First Trimester: Pregnancy Test
If pregnancy is only suspected, or if the pregnancy test was not performed through the health care provider (such as an at-home urine pregnancy test), then a pregnancy test may be requested to confirm that a woman is pregnant.
Pregnancy tests all measure the same substance, human chorionic gonadotropin (hCG), a hormone that is produced by the placenta when a woman is pregnant. The amount of hCG produced during pregnancy doubles every two to three days and then levels off in the second or third month of pregnancy. Qualitative urine and blood pregnancy tests can detect hCG as early as several days to two weeks after conception.
Quantitative blood pregnancy testing measures the actual amount of hCG present. Each woman will produce the hormone at a slightly different rate, but women with normal pregnancies should have hCG concentrations that fall within established ranges for each week of gestation. Quantitative hCG tests may be repeated every couple of days if there is a problem with the pregnancy to look at changes in the concentration of hCG.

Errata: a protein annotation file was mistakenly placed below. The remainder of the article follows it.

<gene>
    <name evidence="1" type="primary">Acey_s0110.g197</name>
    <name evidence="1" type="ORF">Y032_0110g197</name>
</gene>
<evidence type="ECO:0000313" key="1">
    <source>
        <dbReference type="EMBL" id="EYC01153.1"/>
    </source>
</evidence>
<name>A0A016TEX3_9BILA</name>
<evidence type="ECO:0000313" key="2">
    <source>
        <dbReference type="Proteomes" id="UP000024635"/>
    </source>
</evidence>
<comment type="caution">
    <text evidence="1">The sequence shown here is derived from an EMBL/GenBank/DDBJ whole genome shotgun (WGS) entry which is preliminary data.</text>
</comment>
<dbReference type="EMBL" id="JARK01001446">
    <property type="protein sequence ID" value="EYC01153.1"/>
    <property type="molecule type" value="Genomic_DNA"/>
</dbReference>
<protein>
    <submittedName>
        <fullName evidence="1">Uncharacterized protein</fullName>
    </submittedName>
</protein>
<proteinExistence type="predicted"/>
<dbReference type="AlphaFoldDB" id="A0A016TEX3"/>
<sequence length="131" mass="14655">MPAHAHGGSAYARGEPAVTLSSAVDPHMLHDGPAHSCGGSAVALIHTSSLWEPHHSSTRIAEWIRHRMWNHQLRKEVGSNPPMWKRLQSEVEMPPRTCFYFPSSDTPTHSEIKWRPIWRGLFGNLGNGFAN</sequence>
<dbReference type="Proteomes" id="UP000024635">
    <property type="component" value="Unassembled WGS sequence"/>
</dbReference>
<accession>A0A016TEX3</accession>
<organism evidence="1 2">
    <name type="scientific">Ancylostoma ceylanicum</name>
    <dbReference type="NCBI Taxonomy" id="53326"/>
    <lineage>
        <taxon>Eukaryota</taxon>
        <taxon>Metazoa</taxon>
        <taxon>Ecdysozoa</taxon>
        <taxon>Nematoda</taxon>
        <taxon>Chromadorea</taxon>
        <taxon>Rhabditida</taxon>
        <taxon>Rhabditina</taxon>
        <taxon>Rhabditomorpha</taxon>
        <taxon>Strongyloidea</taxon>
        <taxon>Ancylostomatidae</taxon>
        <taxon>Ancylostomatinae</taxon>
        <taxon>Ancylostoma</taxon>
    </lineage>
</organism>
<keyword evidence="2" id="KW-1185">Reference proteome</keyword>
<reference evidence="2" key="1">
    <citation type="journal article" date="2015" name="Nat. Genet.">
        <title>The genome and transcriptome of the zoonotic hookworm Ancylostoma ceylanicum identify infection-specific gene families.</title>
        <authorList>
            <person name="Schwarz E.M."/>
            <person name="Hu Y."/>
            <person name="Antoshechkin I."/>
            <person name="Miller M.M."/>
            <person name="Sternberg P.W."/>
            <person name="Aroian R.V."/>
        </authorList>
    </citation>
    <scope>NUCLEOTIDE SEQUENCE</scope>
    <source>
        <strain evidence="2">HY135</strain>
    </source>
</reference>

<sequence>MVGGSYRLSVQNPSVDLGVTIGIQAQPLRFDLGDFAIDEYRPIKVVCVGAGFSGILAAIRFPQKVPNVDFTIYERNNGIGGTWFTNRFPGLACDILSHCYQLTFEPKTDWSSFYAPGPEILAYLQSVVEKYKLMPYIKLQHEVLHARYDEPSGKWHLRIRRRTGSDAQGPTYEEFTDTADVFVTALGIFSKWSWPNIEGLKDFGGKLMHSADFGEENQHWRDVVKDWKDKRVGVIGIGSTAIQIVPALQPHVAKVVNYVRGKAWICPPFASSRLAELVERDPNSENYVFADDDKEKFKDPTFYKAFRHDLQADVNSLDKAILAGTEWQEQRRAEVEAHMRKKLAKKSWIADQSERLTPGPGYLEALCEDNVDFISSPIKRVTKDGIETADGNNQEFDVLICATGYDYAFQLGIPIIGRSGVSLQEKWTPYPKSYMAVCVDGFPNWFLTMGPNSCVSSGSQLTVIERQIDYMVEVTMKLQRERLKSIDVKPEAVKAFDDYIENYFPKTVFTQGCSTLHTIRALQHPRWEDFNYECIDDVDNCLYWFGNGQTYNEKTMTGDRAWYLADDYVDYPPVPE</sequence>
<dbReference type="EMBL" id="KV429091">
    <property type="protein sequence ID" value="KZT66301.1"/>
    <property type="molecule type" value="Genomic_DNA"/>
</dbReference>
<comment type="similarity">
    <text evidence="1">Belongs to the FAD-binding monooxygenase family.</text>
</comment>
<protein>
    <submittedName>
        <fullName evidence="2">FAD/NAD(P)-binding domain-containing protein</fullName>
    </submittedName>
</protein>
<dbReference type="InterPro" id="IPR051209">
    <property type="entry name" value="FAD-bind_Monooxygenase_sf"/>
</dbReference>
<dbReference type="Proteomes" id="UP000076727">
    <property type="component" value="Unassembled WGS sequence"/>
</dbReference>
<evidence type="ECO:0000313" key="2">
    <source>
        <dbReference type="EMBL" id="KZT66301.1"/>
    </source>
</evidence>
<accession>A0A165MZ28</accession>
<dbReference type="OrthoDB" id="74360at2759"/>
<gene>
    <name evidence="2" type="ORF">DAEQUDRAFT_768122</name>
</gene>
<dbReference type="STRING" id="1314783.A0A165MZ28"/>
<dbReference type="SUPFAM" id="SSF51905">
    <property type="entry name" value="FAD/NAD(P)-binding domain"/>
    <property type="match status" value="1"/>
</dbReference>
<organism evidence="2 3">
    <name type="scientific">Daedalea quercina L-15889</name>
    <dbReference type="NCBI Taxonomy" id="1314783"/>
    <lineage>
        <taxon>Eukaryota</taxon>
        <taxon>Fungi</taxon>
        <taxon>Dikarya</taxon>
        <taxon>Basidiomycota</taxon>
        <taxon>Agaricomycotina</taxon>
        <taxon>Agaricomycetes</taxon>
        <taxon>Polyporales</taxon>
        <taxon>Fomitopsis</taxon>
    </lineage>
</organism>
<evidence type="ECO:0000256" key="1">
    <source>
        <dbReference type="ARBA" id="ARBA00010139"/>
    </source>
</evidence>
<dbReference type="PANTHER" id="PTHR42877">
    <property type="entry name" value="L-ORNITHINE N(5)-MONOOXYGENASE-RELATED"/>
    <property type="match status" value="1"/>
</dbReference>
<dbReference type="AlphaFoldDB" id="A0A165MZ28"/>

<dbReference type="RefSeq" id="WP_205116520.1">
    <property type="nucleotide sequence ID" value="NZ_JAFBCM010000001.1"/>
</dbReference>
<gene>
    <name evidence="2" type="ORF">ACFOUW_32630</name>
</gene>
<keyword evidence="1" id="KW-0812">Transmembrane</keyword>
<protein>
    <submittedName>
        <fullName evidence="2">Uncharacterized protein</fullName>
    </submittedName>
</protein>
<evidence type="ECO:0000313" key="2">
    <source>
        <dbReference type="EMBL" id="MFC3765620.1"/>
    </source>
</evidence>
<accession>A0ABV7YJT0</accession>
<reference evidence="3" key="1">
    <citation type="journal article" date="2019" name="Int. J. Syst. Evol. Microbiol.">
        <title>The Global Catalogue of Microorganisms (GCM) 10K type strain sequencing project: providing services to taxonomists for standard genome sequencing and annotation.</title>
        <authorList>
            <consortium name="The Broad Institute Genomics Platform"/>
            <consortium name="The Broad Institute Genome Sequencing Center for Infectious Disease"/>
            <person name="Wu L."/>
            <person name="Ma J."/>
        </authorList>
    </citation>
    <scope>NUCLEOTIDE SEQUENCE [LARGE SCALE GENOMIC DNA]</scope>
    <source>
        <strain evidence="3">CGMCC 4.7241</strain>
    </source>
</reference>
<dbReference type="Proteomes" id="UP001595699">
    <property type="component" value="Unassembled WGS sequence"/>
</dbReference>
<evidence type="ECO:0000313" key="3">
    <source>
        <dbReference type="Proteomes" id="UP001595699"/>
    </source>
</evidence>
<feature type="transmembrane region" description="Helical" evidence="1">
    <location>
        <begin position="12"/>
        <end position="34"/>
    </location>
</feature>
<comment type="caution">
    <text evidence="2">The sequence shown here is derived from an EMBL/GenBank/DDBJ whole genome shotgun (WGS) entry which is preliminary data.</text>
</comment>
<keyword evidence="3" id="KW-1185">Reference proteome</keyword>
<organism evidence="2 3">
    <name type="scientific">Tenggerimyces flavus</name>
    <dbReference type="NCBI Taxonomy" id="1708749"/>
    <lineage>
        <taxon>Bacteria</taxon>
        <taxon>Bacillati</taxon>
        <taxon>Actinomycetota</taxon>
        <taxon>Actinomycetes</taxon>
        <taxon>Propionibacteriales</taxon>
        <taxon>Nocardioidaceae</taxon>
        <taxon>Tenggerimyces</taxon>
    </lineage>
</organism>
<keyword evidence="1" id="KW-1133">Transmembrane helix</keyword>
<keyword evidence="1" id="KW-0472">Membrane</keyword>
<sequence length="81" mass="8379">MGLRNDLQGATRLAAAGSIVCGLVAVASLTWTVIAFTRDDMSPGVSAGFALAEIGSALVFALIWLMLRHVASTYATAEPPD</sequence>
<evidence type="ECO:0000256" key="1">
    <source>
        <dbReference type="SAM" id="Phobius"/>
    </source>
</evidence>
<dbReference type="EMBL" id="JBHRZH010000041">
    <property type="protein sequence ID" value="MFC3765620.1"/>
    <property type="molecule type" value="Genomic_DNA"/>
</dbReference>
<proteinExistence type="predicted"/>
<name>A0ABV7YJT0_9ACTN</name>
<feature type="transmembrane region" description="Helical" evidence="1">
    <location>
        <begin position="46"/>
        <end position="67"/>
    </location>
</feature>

A level of hCG lower than expected may be due to incorrect calculation of gestational age or a problem in fetal development, which may lead to miscarriage. The test may be repeated or an ultrasound done to compare the size of the developing baby to the expected size for the duration of pregnancy. Patients with ectopic pregnancies will have lower than expected values that will increase more slowly than expected. Patients who have failing pregnancies may have stagnant or dropping hCG levels.